Return to page

H2O Flow Demo- Customer Churn

H2O data scientist Nick Martin explains how to use H2O in the Flow UI to predict customer churn.



Talking Points:


Nick Martin, Data Scientist, H2O

Read the Full Transcript




Nick Martin:

Hi there. My name is Nick Martin and I'm a data scientist with H2O. H2O is an open source, fast, scalable machine learning platform. During today's brief demo, I'm going to show you how you can quickly and easily download H2O, install it on your local laptop, and have it up and running in just a few minutes. After that, we'll take a brief look at predicting customer churn using the 2009 KDD Cup Challenge data set. Of course, predicting customer churn is of great interest to a lot of organizations, and it's a use case we hear about quite often. It's often said that retaining a customer is infinitely more cost effective than acquiring a new one. And I'm going to show you how H2O can play a key role in your data science pipeline by enabling you to rapidly create predictive models, the output of which can then be used in your existing business processes or applications. In this case, hopefully to mitigate customer churn and increase customer retention. So let's get started. I'm on the H2O homepage at and I'm going to click the download button.

Download Page

The download page has several key sections that we'll take a quick look at. At the top, you can enter in your email address to sign up for H2O updates, which of course I strongly recommend you do. You can download our latest stable release, our new exciting integration with Spark called Sparkling water, and at the bottom are some of our older builds under the classic section. For today's demo, we're going to use our latest stable release, which is called Simons. So I'll click on that.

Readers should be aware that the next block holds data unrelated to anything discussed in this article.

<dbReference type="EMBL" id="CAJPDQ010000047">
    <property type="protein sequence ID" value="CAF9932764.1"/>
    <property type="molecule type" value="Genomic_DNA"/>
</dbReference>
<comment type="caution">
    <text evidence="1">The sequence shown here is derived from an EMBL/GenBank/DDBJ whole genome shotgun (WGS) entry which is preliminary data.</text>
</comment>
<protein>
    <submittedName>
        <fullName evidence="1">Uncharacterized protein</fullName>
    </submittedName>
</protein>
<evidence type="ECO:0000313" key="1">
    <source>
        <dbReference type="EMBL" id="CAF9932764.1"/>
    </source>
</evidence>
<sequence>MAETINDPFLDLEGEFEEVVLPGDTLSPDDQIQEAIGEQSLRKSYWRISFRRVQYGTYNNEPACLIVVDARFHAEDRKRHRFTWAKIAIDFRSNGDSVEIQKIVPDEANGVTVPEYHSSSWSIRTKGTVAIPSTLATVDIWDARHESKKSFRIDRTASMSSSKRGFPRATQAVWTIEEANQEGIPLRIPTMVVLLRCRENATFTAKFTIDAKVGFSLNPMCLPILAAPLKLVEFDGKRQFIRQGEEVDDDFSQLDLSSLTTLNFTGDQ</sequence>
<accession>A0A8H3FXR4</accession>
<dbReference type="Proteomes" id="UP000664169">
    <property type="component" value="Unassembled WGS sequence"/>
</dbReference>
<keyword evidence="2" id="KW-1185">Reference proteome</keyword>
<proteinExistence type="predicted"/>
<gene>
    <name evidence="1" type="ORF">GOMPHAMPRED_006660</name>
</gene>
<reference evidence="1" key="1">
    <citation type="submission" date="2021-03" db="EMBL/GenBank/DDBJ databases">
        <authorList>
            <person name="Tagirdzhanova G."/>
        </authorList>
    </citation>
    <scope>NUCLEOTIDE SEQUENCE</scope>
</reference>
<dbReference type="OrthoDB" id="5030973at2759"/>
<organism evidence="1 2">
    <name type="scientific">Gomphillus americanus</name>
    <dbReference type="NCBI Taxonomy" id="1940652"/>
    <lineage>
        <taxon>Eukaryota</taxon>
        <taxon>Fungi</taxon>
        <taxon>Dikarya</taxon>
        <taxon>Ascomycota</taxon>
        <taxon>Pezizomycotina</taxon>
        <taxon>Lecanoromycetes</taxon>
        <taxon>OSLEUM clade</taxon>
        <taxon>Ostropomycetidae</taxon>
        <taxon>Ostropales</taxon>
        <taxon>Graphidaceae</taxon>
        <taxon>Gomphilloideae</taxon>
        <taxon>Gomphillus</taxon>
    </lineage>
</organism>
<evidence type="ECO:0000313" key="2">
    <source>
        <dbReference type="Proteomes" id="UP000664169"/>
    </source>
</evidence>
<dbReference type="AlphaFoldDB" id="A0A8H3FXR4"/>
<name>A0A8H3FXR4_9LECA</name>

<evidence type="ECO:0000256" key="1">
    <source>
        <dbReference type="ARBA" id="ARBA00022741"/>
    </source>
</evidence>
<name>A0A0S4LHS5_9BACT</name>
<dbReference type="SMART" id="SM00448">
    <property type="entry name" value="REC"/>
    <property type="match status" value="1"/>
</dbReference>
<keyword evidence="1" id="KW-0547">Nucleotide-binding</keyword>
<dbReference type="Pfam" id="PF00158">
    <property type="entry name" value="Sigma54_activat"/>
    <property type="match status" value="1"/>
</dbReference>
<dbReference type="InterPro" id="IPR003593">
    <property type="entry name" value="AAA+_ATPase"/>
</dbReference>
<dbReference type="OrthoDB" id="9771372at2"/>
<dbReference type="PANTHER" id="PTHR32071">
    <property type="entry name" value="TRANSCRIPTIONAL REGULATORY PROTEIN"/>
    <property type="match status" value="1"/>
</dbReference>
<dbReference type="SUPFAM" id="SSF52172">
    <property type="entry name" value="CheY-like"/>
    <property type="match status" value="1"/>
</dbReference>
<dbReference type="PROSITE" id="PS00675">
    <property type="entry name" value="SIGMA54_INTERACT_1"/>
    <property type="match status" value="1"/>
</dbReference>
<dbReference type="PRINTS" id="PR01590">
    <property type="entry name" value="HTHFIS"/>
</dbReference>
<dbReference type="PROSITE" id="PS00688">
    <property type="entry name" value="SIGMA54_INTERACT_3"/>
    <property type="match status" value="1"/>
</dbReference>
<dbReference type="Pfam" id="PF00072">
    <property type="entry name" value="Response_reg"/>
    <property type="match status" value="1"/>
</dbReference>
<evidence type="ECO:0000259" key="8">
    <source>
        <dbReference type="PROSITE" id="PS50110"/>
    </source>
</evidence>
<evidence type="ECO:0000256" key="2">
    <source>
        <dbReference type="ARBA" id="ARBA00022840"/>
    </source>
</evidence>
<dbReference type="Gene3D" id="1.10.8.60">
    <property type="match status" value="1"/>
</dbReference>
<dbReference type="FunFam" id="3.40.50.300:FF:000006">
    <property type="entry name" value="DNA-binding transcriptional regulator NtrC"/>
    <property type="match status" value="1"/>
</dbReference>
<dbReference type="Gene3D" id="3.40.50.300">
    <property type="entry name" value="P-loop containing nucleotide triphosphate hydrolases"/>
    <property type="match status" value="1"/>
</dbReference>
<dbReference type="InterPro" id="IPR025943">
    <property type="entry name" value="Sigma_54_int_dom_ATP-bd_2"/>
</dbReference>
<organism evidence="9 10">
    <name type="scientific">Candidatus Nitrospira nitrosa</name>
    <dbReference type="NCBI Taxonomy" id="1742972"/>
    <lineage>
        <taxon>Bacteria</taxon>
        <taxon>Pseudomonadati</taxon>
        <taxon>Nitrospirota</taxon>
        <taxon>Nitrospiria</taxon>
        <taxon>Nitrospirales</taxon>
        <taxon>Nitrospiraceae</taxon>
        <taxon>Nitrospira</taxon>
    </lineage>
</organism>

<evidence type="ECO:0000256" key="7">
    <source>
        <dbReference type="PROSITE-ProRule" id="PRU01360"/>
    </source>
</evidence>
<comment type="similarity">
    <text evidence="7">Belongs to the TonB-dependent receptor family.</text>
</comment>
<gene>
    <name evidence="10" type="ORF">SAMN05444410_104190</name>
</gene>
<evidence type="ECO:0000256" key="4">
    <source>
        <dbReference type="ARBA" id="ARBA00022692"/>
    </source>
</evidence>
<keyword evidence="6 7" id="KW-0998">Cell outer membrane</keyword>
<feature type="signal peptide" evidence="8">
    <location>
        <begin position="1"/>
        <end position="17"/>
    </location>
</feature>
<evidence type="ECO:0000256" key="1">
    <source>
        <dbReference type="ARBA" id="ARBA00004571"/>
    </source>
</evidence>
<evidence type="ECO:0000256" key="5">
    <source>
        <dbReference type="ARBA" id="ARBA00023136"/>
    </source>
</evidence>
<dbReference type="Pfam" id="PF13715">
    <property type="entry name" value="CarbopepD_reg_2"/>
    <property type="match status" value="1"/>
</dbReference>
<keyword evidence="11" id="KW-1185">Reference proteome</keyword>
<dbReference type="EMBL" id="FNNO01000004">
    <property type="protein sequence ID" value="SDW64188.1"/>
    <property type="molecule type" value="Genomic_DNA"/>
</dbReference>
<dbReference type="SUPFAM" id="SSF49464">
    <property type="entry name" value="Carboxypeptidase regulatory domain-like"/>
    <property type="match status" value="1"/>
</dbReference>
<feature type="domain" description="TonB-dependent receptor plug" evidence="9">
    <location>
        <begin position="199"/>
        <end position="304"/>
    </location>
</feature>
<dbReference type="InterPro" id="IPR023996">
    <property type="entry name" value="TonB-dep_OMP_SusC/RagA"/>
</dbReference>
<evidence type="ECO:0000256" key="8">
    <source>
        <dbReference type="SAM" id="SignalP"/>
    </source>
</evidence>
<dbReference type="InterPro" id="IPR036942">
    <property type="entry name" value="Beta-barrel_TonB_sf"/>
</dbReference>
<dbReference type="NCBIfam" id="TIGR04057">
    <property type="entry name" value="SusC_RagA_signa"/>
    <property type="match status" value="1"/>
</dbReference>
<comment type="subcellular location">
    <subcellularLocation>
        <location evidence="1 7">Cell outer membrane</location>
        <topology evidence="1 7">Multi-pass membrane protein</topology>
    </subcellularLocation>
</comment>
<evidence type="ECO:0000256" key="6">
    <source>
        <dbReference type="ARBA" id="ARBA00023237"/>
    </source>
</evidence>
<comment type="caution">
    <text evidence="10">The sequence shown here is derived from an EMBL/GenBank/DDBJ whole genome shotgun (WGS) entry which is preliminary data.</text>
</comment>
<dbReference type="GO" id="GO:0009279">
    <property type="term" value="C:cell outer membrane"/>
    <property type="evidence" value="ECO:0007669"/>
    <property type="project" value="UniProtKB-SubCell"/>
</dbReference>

This takes me to a download page where I can download the H2O zip file, which I've already done. And then in three easy steps we'll have H2O up and ready to go. I can also install it in R, Python, install it on Hadoop, or use it from Maven. So since I've already downloaded the zip file, we can jump right into this set of instructions here. You'll see the H2O zip file is already in my downloads folder, so all I have to do is unzip it. Once that's done, I'll change into the H2O directory and we'll start H2O.

User Interface- Flow

Once H2O is up and running, all I need to do is point my local host to 5 4 3 21. And you'll see our very nice user interface called Flow and Flow is designed to help data scientists rapidly and easily create models, import files, split data frames, do all the things that would normally require quite a bit of typing in other environments. So from here on the right hand side, we have a help section, which I'd encourage if you're new to H2O, you spend some time getting familiar with, including quick start videos, example flows, and then a general help section down at the bottom. For today, we're going to view the example flows and select the KDD Cup 2009 churn flow. I'll load that notebook and you'll see some information to the top about the challenge and two links to data sets, one of which is the training data set. The other is the validation data set. I've already downloaded those to my Downloads folder, and so I can go right into one of the cells in Flow and change the data directory to point to my downloads folder. Once I've done that, I can run the cell by either clicking the play button or hitting control enter.

Parsing the Data Sets